Robotic Process Automation (RPA) is a key enabler for companies who want to become lean(er). Why is that? And how can RPA help you to remove waste in processes?
Lean is a powerful management philosophy focused on removing waste. In lean operations, any process step that is not adding value for the customer, is considered to be wasteful and should be removed. Lean is a way of thinking that forces you to look critically to processes in order to make them more efficient. Its principles are valid not only in the context of manufacturing, but in every industry.
It is not a coincidence that the 3 co-founders of robonext all have a background in lean. Pieter, our CEO, has guided dozens of manufacturing companies throughout their lean improvement journeys. Our CTO Johan has more than 20 years of experience in developing software that helps manufacturers to become more efficient. And myself I was formed by my first job as a process engineer in Atlas Copco, experiencing how a top-class global manufacturer applies lean principles in its everyday operations.
Our company robonext is focused on implementing software robots, by helping companies in various sectors to generate value with an innovative technology called Robotic Process Automation (RPA). RPA software allows you to automate repetitive business processes. It creates a digital workforce of virtual robots that mimic and augment the actions of your employees in digital systems. With RPA, you can essentially automate tasks in every application that your employees use: SAP, Excel, CRM, web browsers, etc. RPA is often used for a wide variety of administrative tasks, and offers your company the ability to change its processes quite quickly, with limited upfront investments.
We are convinced that RPA is a transformative tool for companies who want to become lean(er). To demonstrate this, let’s focus on the seven types of waste in lean, and explore how RPA can help you to obliterate them.
- First time right is a mantra for lean companies. Errors lead to rework and time lost, thus it’s essential to avoid them in the first place.
- RPA robots perform rule-based tasks such as creating reports, processing documents and generating Bills of Materials (BOMs) without errors, minimizing disruption to later process steps. Error-prone processes are especially good candidates for automation with RPA (e.g. by avoiding typos in data entry).
- People or parts that are waiting for input generate wasteful delays in the throughput times of your processes.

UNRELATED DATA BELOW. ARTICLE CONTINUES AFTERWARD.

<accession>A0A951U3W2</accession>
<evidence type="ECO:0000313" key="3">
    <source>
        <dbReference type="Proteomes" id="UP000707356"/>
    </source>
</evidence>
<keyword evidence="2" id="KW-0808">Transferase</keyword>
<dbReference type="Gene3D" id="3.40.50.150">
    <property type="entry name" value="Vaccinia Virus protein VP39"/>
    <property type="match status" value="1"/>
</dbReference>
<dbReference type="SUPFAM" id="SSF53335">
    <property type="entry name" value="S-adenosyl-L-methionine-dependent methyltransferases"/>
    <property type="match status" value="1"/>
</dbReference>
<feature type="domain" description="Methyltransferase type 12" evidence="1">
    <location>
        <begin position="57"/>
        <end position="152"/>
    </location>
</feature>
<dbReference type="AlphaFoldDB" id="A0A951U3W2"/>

- RPA robots are available 24/7 and can perform tasks at the exact time when they emerge. RPA will remove your backlog and significantly reduce the throughput time of administrative processes.
- Unnecessary movement of people or parts between processes.
- RPA robots in itself will not let you avoid transportation, but there are many use cases for RPA in transportation. In a lot of cases, transportation cannot be avoided, and RPA helps you to take care of all administrative procedures related to this type of activity (e.g. processing manifest documents, managing incidents, tracking deliveries, etc) , ensuring that transportation itself becomes more efficient and less wasteful.
- Motion refers to unnecessary movement of people, parts or machines within a process.
- Software robots don’t move physically of course, but that is not the primary reason why RPA reduces motion waste. RPA robots can work together with your employees through interaction and immediate feedback, thereby removing overhead in your processes while more output is being generated.
- Overproduction refers to producing products or services sooner and in greater quantities than customer demand.
- With RPA, you company becomes more agile. Immediately when an event occurs (e.g. an order is received through e-mail), a software robot can be triggered to carry out its tasks, thus allowing you to match supply with demand and avoid overproduction.
- Inventory refers to work in progress or finished goods that don’t have added value.
- RPA enables you to reduce your backlog. For example, one company we are working with needs to process documents in a lengthy administrative procedure and has a backlog of a few tens of thousands of documents. By processing these documents with RPA robots, the backlog can be handled automatically in a few hours.
- Overprocessing refers to the processing (of a product or service) beyond the standard required by the customer.
- An IT equivalent of overprocessing that we often encounter in practice is the inclination of some companies to try to build an Application Programming Interface (API) for everything. API’s enable the integration of applications and building them is a right approach in some cases, but in many cases it leads to a huge waste of resources and time. API’s are a type of overprocessing in many cases, for which integrating applications with RPA robots is much cheaper and faster. For more about this topic, see this article by Steve Priesnall https://www.linkedin.com/pulse/rpa-kill-api-song-steve-priestnall/
By now, you should realize that RPA and lean work hand in hand. RPA helps you to reduce the 7 types of waste.
But there is one very important element missing. The primary type of waste that RPA helps you to remove is the wasted potential of people. It’s shocking to see how many talented people are spending a large portion of their working days with entering data, with always creating the same reports or with copy-pasting data between applications. RPA is a means for your company to take the robot out of the human, i.e. automate the repetitive, mundane tasks such that your staff can focus on adding value for your business. This will improve output but will also lead to higher job satisfaction.
Would you like to discuss how RPA can make your company leaner? Don’t hesitate to contact Joris Van Ostaeyen, Johan De Mulder or Pieter Celis at robonext: firstname.lastname@example.org